Health literacy and older adults: Findings from a national population-based survey

Jane M. Fry, Jo Antoniades, Jeromey B. Temple, Richard H. Osborne, Christina Cheng, Kerry Hwang, Bianca Brijnath

Research output: Contribution to journalArticlepeer-review


Issue Addressed: With an ageing population and growing complexity and fragmentation of health care systems, health literacy is increasingly important in managing health. This study investigated health literacy strengths and challenges reported by older Australians (people aged 65 or over) and identified how socio-demographic and health factors related to their health literacy profiles. Methods: The sample comprised 1578 individuals responding to the Australian Government's 2018 Health Literacy Survey, conducted between January and August. Regression modelling was used to estimate the association between each of nine domains of the Health Literacy Questionnaire (HLQ) and individual socio-demographic and health characteristics. The model allowed for correlation between HLQ scores that was linked to unobserved characteristics of individuals. Results: Across the health literacy domains, few individuals received mean scores in the lowest score range. Key individual characteristics associated with higher health literacy were increasing age, English proficiency, higher education levels, better self-assessed health and having certain chronic conditions (cancer, hypertension and arthritis). Conclusions: Our findings suggest that, among those aged 65 or over, being older or living with chronic illnesses were associated with greater confidence in engaging with providers, accessing information and navigating health services compared to individuals aged 65–69 and those older individuals without chronic illness. Lower health literacy was associated with psychological distress and low English proficiency. So What?: Interventions to improve individual health literacy and organisation health literacy responsiveness to minimise complexity of the Australian health system are required. This may enhance uptake and use of health information and services for the underserviced members of the community.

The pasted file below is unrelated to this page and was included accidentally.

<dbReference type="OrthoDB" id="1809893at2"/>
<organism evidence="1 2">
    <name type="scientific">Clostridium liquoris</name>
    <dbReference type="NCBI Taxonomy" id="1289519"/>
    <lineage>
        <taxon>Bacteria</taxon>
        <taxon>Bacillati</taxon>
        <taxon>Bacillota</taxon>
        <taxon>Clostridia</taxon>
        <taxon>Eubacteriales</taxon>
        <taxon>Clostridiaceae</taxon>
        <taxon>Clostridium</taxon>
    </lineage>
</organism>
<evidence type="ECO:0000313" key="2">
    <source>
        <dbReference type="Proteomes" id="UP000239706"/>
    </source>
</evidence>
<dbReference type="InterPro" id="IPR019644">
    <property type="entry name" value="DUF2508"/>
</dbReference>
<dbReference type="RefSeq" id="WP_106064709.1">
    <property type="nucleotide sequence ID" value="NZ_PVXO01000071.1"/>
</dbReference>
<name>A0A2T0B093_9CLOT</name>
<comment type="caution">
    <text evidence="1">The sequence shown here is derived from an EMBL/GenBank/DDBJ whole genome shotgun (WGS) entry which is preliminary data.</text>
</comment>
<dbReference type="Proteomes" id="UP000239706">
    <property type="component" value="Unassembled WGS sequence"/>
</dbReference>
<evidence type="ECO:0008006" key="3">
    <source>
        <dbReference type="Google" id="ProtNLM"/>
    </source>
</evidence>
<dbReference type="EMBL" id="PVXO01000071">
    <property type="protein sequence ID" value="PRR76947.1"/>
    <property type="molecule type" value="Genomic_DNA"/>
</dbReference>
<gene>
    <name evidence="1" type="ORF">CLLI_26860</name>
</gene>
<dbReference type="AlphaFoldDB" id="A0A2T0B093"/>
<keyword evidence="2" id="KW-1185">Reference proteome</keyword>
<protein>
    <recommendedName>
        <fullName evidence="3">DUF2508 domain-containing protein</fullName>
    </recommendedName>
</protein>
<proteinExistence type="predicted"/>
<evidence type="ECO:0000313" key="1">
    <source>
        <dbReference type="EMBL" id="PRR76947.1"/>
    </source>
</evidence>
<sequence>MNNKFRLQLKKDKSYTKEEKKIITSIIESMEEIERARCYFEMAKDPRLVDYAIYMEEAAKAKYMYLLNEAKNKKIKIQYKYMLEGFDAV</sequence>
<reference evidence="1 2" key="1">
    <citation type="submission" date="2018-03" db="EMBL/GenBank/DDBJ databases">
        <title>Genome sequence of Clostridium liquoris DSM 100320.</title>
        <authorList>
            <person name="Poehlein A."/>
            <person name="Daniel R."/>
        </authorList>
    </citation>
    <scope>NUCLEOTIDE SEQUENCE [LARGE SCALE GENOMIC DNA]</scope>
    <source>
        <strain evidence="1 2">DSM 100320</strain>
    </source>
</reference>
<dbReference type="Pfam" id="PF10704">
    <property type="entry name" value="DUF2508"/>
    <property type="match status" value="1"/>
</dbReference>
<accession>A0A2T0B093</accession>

Original languageEnglish
JournalHealth Promotion Journal of Australia
Publication statusPublished - 2023


  • aged
  • empowerment
  • health care disparities
  • health literacy
  • public health
  • regression analysis


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